Contact: Kara Villamil (516) 344-5658 or Mona S. Rowe (516) 344-5056
UPTON, NY - The fascinating story of Brookhaven National Laboratory's rise to scientific fame, its prizewinning discoveries and the seeds of controversies that have surrounded the Laboratory in recent years is told in a new book by science historian Robert Crease.
Titled "Making Physics: A Biography of Brookhaven National Laboratory, 1946 to 1972," it is the first book-length history of the Laboratory. Crease signed copies for Lab employees and retirees at an event held today at Brookhaven's Berkner Hall.
The new book, published by the University of Chicago Press, traces the history of Brookhaven's founding as the first national laboratory dedicated to peaceful research and its rise to prominence as one of the nation's premier scientific institutions. It is the product of eight years of research by Crease, a philosophy professor at the State University of New York at Stony Brook and the Laboratory's historian.
Crease focuses on the personalities and events that shaped Brookhaven, and the stories behind the construction of its large research machines and the experiments that were done with them. He chronicles the race to build the most powerful particle accelerators in the world at the time - the Cosmotron and the Alternating Gradient Synchrotron - and the construction and use of the first nuclear reactor built for peacetime research, the Brookhaven Graphite Research Reactor.
Crease also discusses how the actions and decisions of those who founded Brookhaven set the stage for many of the problems affecting the Laboratory today, including its interaction with nearby communities, and the lasting environmental implications of early Laboratory operations.
Among the facilities whose past Crease explores is the High Flux Beam Reactor, built in the 1960s as BNL's third research reactor. It was this reactor, Crease says, that would later become a touchstone for controversies surrounding the Lab.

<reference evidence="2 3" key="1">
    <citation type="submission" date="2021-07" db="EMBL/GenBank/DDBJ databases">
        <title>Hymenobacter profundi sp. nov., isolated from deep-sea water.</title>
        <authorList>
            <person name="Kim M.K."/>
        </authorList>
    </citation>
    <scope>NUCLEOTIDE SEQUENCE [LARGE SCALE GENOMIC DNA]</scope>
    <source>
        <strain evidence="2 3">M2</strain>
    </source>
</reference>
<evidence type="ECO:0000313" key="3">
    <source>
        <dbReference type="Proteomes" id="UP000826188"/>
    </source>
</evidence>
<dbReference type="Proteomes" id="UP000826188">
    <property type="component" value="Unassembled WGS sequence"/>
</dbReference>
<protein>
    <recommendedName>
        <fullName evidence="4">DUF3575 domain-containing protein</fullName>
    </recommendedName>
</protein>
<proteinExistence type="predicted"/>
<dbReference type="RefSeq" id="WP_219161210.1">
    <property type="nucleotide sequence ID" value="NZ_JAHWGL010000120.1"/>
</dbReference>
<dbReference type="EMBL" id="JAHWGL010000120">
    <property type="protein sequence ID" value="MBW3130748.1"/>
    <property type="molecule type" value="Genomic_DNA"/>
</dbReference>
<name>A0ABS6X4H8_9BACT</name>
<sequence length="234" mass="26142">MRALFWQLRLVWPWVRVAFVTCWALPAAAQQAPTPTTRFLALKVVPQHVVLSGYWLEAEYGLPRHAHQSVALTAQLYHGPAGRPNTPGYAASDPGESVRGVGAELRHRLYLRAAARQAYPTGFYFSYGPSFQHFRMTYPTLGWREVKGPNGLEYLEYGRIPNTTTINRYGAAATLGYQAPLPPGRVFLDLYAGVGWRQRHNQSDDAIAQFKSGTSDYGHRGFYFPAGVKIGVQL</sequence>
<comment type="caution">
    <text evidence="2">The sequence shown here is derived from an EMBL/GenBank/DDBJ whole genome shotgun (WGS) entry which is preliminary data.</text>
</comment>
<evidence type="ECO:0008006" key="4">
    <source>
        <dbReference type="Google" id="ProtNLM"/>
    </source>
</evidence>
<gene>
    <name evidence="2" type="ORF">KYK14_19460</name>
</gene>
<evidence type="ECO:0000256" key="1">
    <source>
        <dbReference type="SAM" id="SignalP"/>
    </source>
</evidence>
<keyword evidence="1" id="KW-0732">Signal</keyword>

Crease also explores BNL's relations with the government agencies that have provided the majority of funding for the Lab, starting with the Manhattan District in the early days after World War II and the Atomic Energy Commission, and continuing to the current U.S. Department of Energy. He places BNL's history in the context of national science policy and public attitudes about science and technology.
Through his unprecedented access to records and many interviews with key scientists and staff, Crease collected numerous anecdotes, documents and images to flesh out the chronology of BNL's first quarter century. He catalogs the many important research initiatives that the Lab pursued in its first 25 years, including nuclear medicine, materials science and the discoveries of many new subatomic particles and phenomena.
Noted physicist and author Robert Adair of Yale University, in an early review, wrote, "Crease has illuminated the revolution in the relations between our society and science that has utterly transformed both."
And, writes Abraham Pais of Rockefeller University, "This vivid account of America's first high energy physics laboratory will be precious to all who lived through those years and, one may hope, to later generations who would like to know how it all begins."
Scientist Harald Fritzsch of the University of Munich noted, "Crease's book describes a great American dream which turned into reality - the fascinating story of a laboratory which contributed more than any other to the development of physics in the second half of the twentieth century."
The U.S. Department of Energy's Brookhaven National Laboratory creates and operates major facilities available to university, industrial and government personnel for basic and applied research in the physical, biomedical and environmental sciences, and in selected energy technologies. The Laboratory is operated by Brookhaven Science Associates, a not-for -profit research management company, under contract with the U.S. Department of Energy.